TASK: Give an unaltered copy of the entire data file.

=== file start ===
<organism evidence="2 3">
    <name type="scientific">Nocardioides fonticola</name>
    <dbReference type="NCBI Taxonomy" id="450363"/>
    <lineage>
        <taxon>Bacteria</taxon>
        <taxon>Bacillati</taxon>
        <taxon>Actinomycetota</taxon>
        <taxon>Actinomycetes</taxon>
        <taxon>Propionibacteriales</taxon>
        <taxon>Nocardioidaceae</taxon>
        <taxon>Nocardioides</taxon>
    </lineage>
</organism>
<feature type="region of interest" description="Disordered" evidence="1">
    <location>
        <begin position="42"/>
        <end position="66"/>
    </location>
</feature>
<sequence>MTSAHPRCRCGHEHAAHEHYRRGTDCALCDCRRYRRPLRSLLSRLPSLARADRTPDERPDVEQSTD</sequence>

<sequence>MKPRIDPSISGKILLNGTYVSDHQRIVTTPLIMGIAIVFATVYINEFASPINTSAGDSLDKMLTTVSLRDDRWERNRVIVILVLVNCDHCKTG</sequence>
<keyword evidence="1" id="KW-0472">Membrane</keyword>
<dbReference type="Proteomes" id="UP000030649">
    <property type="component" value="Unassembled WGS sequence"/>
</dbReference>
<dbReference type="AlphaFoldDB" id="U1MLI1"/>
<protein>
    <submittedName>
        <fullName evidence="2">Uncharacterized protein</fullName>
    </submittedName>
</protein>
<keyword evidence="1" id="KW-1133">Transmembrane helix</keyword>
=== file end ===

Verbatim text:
<organism evidence="2 3">
    <name type="scientific">Nocardioides fonticola</name>
    <dbReference type="NCBI Taxonomy" id="450363"/>
    <lineage>
        <taxon>Bacteria</taxon>
        <taxon>Bacillati</taxon>
        <taxon>Actinomycetota</taxon>
        <taxon>Actinomycetes</taxon>
        <taxon>Propionibacteriales</taxon>
        <taxon>Nocardioidaceae</taxon>
        <taxon>Nocardioides</taxon>
    </lineage>
</organism>
<feature type="region of interest" description="Disordered" evidence="1">
    <location>
        <begin position="42"/>
        <end position="66"/>
    </location>
</feature>
<sequence>MTSAHPRCRCGHEHAAHEHYRRGTDCALCDCRRYRRPLRSLLSRLPSLARADRTPDERPDVEQSTD</sequence>

<sequence>MKPRIDPSISGKILLNGTYVSDHQRIVTTPLIMGIAIVFATVYINEFASPINTSAGDSLDKMLTTVSLRDDRWERNRVIVILVLVNCDHCKTG</sequence>
<keyword evidence="1" id="KW-0472">Membrane</keyword>
<dbReference type="Proteomes" id="UP000030649">
    <property type="component" value="Unassembled WGS sequence"/>
</dbReference>
<dbReference type="AlphaFoldDB" id="U1MLI1"/>
<protein>
    <submittedName>
        <fullName evidence="2">Uncharacterized protein</fullName>
    </submittedName>
</protein>
<keyword evidence="1" id="KW-1133">Transmembrane helix</keyword>